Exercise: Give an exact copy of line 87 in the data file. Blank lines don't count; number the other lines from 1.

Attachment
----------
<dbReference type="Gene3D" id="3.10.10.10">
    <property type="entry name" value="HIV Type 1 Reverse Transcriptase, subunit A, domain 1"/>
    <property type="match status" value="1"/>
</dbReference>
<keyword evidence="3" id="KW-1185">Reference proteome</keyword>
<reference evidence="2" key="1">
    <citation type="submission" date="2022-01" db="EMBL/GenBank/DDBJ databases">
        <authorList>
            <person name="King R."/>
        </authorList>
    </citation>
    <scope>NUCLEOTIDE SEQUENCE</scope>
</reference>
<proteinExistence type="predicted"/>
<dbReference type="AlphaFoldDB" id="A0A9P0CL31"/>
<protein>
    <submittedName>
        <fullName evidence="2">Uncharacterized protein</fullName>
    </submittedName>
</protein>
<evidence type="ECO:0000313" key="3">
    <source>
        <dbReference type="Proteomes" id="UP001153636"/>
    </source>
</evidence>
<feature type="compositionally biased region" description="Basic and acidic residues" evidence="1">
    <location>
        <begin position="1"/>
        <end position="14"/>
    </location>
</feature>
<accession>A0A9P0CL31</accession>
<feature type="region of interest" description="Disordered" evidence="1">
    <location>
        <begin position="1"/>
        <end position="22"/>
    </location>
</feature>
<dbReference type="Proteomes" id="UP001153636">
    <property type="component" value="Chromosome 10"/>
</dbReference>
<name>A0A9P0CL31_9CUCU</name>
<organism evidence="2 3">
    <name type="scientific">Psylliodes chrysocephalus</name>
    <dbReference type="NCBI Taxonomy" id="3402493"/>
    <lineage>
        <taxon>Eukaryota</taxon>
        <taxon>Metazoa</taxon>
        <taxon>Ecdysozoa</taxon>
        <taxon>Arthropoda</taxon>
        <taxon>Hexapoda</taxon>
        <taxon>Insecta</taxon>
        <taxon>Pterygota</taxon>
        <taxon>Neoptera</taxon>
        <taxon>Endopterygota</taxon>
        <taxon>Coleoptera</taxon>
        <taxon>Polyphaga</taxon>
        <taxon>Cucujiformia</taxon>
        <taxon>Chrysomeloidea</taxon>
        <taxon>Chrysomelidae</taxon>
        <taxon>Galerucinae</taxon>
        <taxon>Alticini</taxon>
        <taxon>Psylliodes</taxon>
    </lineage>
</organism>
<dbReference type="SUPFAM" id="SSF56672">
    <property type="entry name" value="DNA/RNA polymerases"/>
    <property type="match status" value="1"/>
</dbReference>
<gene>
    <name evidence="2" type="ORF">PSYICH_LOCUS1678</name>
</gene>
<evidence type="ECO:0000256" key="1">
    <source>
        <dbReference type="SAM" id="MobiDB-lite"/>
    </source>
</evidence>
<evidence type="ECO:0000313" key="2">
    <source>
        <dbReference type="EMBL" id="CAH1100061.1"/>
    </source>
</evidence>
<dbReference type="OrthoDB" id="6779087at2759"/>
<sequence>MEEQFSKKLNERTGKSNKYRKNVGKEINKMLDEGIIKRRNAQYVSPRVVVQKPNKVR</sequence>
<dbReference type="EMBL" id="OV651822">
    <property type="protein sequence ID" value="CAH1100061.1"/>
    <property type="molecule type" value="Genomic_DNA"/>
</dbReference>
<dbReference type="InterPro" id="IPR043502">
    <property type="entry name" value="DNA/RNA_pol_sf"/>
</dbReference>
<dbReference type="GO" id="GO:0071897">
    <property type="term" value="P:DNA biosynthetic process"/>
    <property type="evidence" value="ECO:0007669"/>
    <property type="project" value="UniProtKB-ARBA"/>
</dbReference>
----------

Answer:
    <property type="molecule type" value="Genomic_DNA"/>